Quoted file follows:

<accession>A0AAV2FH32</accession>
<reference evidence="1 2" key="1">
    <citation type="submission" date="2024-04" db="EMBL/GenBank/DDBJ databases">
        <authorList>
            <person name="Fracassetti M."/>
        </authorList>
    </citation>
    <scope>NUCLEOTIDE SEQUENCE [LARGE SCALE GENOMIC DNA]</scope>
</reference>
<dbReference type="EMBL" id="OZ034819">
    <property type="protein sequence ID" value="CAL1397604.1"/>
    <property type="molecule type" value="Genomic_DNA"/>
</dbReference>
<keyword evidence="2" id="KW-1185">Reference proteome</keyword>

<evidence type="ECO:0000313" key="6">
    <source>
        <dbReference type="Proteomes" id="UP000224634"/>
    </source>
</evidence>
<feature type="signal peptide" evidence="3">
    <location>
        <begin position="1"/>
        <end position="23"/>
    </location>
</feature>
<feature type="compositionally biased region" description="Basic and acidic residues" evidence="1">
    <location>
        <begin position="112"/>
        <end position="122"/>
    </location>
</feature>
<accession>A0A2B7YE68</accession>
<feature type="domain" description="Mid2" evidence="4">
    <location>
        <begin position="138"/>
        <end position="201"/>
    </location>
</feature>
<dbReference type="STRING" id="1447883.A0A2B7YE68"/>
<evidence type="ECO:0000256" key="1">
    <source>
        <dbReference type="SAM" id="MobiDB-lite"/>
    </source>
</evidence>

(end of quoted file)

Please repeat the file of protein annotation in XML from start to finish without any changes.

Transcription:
<accession>A0AAV2FH32</accession>
<reference evidence="1 2" key="1">
    <citation type="submission" date="2024-04" db="EMBL/GenBank/DDBJ databases">
        <authorList>
            <person name="Fracassetti M."/>
        </authorList>
    </citation>
    <scope>NUCLEOTIDE SEQUENCE [LARGE SCALE GENOMIC DNA]</scope>
</reference>
<dbReference type="EMBL" id="OZ034819">
    <property type="protein sequence ID" value="CAL1397604.1"/>
    <property type="molecule type" value="Genomic_DNA"/>
</dbReference>
<keyword evidence="2" id="KW-1185">Reference proteome</keyword>

<evidence type="ECO:0000313" key="6">
    <source>
        <dbReference type="Proteomes" id="UP000224634"/>
    </source>
</evidence>
<feature type="signal peptide" evidence="3">
    <location>
        <begin position="1"/>
        <end position="23"/>
    </location>
</feature>
<feature type="compositionally biased region" description="Basic and acidic residues" evidence="1">
    <location>
        <begin position="112"/>
        <end position="122"/>
    </location>
</feature>
<accession>A0A2B7YE68</accession>
<feature type="domain" description="Mid2" evidence="4">
    <location>
        <begin position="138"/>
        <end position="201"/>
    </location>
</feature>
<dbReference type="STRING" id="1447883.A0A2B7YE68"/>
<evidence type="ECO:0000256" key="1">
    <source>
        <dbReference type="SAM" id="MobiDB-lite"/>
    </source>
</evidence>